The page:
ADAM Goodes' logic-defying pain threshold has been acclaimed by the Sydney doctor who, after treating many a wounded Swan over 15 years, remains gobsmacked by the co-captain's grand final heroics.
Still marvelling at the dual Brownlow medallist's ability to run out Saturday's grand final, after he ruptured a posterior cruciate ligament in his knee early in the second term, Dr Nathan Gibbs highlighted an aspect of Goodes' greatness he said had gone largely unheralded.
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While All-Australian defender Ted Richards required cortisone and 12 rounds of painkilling injections in order to play on Saturday - Richards had four rounds of anaesthetic injections on match day - Goodes was able to continue with the assistance of strapping.
''It's just amazing,'' Gibbs said of the Sydney star who played his 319th senior game.
''He ruptured his posterior cruciate ligament during the game, and usually that's six weeks out. People don't keep playing, they always come off. I've been racking my brain trying to think of anyone I know of in rugby league or AFL who has done a posterior cruciate ligament injury and been able to keep competing.
''The even more impressive thing is that we didn't have to inject his knee - and that's not something I'd be comfortable with anyway, because it's a lot more dangerous than injecting ankle ligaments - but Matt Cameron, the physio, just strapped it in a way to support the looseness that the rupture created and that was sufficient for Goodesy to get out back there.
''It obviously still felt unstable, and it was hurting, but he was able to put it in the back of his mind and still compete. It's amazing.''
After patching the Swans up through three grand finals - two of them successful - Gibbs likened Goodes' effort on Saturday to the toughness of Leo Barry in 2005.
''I reckon that's one aspect of Goodesy that most people in the AFL world wouldn't appreciate. They wouldn't appreciate how tough Adam Goodes is. They see what he can do with the football, they see his leadership role, but his toughness is where they probably don't give him the credit he deserves,'' he said.
''It's hard to compare, but in 2005 Leo Barry had that cheekbone fracture and played through the finals with it, and he took that great mark. He should not have been playing footy. But what Goodesy did yesterday was unbelievable.''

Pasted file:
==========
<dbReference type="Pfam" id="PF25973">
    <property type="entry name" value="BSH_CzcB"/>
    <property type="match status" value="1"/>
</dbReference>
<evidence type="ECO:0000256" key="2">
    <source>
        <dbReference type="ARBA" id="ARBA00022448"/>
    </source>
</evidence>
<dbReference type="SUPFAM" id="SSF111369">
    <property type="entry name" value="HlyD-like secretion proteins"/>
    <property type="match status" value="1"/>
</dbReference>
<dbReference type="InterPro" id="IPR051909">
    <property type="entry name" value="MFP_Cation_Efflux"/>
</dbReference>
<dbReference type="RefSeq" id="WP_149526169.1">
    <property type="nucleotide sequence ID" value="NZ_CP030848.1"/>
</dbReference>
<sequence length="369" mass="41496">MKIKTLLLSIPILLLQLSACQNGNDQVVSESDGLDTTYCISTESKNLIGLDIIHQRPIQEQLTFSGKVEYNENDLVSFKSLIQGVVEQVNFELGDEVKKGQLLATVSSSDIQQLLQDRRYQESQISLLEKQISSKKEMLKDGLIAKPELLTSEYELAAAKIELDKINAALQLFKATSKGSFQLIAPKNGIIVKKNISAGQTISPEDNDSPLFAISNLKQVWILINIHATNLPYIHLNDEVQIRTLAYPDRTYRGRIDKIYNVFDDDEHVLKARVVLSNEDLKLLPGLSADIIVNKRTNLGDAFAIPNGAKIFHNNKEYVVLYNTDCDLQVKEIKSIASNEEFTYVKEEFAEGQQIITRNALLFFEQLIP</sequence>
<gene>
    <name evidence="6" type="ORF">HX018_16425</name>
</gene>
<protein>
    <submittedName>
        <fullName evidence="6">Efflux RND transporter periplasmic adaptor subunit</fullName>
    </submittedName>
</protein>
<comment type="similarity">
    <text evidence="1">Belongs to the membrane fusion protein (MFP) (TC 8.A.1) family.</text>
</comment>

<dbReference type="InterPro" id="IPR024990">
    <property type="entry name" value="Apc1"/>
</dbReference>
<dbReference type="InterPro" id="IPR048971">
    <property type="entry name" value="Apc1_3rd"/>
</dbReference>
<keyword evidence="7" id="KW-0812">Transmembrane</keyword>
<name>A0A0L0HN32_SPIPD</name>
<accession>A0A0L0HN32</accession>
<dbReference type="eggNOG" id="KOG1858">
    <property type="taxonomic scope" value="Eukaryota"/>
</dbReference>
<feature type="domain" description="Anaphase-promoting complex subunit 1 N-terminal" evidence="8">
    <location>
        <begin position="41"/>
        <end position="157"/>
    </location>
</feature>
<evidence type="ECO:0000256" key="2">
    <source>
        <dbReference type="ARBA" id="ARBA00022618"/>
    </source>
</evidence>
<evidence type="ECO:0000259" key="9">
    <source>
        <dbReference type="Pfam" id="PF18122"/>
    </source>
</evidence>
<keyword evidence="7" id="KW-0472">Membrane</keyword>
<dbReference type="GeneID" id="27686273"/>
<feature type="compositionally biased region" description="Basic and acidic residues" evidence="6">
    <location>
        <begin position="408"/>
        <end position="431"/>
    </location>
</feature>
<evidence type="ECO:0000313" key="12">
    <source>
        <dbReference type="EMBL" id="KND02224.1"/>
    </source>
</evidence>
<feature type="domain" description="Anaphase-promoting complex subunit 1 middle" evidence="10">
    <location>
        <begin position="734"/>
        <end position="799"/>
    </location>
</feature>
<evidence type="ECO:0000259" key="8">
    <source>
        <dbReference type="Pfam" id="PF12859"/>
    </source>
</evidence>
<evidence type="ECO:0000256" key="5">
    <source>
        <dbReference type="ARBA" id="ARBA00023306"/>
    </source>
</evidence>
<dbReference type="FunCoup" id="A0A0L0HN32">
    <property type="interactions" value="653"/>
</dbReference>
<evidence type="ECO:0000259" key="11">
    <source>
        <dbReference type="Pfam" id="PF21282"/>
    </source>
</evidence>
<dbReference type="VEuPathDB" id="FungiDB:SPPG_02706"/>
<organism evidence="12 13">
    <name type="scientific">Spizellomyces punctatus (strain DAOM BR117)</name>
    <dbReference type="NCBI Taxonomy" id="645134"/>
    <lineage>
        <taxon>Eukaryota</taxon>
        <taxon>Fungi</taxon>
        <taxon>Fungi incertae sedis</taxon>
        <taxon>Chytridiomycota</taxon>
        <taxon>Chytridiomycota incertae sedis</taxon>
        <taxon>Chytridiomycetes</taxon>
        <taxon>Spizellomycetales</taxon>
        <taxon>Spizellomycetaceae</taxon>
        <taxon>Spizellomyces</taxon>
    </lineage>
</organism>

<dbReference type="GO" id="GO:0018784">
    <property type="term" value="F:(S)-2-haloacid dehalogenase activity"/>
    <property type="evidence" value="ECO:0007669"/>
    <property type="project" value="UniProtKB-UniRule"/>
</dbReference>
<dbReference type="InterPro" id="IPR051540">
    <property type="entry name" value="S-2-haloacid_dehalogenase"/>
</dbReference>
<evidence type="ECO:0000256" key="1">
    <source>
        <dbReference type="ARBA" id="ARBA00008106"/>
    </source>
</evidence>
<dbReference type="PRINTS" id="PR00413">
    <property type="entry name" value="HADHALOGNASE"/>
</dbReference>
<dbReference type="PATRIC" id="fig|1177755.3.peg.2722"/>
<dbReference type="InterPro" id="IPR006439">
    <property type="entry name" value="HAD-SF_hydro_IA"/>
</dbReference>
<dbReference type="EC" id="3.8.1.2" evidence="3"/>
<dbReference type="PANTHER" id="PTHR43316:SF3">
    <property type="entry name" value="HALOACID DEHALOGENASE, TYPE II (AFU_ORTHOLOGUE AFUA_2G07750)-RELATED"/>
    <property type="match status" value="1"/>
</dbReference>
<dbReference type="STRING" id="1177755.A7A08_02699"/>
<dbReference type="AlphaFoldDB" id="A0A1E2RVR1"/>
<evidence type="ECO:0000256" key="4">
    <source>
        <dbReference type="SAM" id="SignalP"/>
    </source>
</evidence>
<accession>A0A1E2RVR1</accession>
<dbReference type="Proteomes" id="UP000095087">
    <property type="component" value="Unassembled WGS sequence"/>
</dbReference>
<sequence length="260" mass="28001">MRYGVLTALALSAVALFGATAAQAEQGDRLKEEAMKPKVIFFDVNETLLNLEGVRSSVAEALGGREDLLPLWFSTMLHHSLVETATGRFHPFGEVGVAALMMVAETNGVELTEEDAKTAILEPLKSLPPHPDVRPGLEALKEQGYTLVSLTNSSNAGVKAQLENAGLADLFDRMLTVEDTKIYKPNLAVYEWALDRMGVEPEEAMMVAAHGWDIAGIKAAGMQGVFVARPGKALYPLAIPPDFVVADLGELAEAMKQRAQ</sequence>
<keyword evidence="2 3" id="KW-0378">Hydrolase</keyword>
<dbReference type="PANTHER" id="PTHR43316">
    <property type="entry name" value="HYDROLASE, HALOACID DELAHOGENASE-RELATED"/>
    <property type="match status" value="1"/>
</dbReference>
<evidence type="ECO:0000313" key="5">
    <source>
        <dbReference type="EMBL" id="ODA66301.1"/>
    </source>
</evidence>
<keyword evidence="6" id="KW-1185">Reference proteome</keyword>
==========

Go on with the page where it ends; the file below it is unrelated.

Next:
Others were aghast at Goodes' toughness yesterday with former Melbourne big man Jeff White posting on Twitter: ''I don't know how Goodesy played with a torn PCL for 3 quarters yesterday. I tore mine in 98 & still can't walk.''
Another Sydney warrior, midfielder Jude Bolton, revealed in the aftermath of the match how he had managed to play with a partially torn anterior cruciate ligament and posterior cruciate ligament since the Swans played Carlton in round 19, eight weeks ago.
''In the beginning he needed a few injections of different stuff to settle it down … but he has been pretty good since. He didn't need painkillers for the grand final,'' Gibbs said.
With Gibbs yet to conduct his post-grand final medical assessments, he said Tommy Walsh was the only Sydney player at this stage definitely requiring surgery. The Irishman was named as an emergency for Saturday's game but needs a shoulder reconstruction.
Gibbs said Sydney would not do anything radically different than other clubs, in terms of managing and monitoring its players physically, but said a database started seven years ago was the crucial tool.
Swans players enter information about their physical condition into a computerised system every time they train. ''That's certainly helped us,'' Gibbs said. ''A lot of clubs do that kind of stuff now. But it's like anything … it's all about how you use the data.''